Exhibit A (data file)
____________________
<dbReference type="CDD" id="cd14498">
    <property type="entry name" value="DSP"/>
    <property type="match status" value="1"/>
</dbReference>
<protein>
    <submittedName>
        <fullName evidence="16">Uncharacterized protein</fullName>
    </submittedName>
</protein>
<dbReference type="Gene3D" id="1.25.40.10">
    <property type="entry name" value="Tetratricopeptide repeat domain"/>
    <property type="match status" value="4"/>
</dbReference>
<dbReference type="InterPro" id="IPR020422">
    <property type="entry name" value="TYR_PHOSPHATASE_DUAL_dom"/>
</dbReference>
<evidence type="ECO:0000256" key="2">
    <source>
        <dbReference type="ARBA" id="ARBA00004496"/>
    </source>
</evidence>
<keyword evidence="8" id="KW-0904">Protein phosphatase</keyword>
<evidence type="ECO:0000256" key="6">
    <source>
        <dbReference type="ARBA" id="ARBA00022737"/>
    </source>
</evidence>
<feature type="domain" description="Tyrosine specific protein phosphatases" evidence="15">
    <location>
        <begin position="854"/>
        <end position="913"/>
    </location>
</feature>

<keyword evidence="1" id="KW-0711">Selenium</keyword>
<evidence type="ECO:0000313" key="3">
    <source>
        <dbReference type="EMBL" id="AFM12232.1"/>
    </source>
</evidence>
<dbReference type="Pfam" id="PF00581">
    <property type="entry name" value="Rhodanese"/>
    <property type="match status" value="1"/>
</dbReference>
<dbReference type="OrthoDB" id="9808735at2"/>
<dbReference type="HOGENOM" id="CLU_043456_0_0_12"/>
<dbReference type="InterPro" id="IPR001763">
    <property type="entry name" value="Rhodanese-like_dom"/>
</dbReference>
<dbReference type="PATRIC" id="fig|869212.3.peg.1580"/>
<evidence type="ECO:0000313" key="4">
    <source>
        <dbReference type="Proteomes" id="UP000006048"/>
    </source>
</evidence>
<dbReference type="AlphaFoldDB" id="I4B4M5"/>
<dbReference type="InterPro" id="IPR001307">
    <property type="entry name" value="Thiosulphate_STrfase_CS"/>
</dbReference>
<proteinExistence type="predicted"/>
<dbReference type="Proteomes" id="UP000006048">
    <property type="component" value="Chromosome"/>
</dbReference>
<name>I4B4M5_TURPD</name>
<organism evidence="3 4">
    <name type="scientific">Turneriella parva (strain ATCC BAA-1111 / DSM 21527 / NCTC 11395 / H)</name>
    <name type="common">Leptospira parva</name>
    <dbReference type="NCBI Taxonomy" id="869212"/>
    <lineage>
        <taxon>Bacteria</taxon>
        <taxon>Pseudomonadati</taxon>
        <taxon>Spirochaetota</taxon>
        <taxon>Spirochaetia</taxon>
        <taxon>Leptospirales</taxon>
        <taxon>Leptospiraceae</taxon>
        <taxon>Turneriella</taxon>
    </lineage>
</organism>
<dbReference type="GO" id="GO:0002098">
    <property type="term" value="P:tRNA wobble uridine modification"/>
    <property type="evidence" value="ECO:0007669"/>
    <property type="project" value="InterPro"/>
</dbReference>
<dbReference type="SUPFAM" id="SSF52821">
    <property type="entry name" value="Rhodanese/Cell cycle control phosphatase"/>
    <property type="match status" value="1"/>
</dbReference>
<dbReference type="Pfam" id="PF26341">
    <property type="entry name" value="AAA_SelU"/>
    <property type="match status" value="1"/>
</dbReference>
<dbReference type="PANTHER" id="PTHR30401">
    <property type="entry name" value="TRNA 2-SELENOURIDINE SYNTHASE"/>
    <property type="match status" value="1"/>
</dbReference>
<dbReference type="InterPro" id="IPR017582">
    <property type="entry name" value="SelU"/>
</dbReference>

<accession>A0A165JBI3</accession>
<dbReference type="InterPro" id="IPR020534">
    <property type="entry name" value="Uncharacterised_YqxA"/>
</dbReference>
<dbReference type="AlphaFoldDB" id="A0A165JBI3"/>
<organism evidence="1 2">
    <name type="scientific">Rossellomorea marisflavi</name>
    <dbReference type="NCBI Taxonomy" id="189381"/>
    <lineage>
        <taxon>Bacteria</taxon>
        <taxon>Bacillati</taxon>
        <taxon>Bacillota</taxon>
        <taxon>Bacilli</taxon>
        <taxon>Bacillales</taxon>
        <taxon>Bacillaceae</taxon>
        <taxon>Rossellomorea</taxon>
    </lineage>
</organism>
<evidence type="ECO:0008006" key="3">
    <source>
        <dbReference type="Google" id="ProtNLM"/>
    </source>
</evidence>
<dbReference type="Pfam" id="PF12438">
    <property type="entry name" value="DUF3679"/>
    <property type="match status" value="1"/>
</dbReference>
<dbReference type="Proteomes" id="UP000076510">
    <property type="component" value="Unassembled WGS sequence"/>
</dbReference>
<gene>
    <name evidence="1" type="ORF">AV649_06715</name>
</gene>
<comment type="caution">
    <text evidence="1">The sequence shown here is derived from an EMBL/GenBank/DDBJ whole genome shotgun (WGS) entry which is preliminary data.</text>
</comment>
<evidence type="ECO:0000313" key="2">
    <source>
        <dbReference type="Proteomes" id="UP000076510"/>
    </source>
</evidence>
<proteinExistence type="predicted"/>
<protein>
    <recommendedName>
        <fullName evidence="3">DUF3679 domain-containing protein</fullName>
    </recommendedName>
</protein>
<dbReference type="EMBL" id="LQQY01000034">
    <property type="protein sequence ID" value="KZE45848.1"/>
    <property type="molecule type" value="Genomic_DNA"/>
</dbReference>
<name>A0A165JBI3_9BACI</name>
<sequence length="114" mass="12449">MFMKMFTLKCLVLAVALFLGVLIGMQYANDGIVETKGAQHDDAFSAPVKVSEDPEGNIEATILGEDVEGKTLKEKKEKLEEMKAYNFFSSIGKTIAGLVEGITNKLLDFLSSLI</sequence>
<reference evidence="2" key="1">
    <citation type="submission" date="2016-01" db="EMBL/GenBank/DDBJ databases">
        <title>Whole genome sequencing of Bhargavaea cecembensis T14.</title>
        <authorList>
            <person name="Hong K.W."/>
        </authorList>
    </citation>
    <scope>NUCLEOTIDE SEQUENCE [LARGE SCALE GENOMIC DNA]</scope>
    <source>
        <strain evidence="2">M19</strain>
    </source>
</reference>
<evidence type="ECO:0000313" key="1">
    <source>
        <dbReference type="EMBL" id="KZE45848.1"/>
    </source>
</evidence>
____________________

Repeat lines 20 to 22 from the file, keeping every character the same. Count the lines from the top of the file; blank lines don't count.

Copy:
    </source>
</evidence>
<keyword evidence="8" id="KW-0904">Protein phosphatase</keyword>